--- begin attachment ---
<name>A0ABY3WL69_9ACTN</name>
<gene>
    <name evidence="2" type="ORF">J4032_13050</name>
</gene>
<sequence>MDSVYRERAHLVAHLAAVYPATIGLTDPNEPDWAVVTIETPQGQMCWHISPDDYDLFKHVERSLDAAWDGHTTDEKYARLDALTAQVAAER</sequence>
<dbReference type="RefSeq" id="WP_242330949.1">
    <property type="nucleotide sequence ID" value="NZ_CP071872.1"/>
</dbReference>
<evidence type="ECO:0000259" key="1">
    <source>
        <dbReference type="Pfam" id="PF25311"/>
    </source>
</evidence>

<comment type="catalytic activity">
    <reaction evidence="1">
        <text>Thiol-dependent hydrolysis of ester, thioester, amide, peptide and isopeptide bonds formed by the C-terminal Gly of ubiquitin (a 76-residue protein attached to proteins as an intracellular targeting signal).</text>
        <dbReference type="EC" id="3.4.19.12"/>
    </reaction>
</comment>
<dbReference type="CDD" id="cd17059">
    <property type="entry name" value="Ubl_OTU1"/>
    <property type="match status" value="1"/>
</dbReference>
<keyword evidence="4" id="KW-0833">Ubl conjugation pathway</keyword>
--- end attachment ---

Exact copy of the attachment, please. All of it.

<name>A0ABY3WL69_9ACTN</name>
<gene>
    <name evidence="2" type="ORF">J4032_13050</name>
</gene>
<sequence>MDSVYRERAHLVAHLAAVYPATIGLTDPNEPDWAVVTIETPQGQMCWHISPDDYDLFKHVERSLDAAWDGHTTDEKYARLDALTAQVAAER</sequence>
<dbReference type="RefSeq" id="WP_242330949.1">
    <property type="nucleotide sequence ID" value="NZ_CP071872.1"/>
</dbReference>
<evidence type="ECO:0000259" key="1">
    <source>
        <dbReference type="Pfam" id="PF25311"/>
    </source>
</evidence>

<comment type="catalytic activity">
    <reaction evidence="1">
        <text>Thiol-dependent hydrolysis of ester, thioester, amide, peptide and isopeptide bonds formed by the C-terminal Gly of ubiquitin (a 76-residue protein attached to proteins as an intracellular targeting signal).</text>
        <dbReference type="EC" id="3.4.19.12"/>
    </reaction>
</comment>
<dbReference type="CDD" id="cd17059">
    <property type="entry name" value="Ubl_OTU1"/>
    <property type="match status" value="1"/>
</dbReference>
<keyword evidence="4" id="KW-0833">Ubl conjugation pathway</keyword>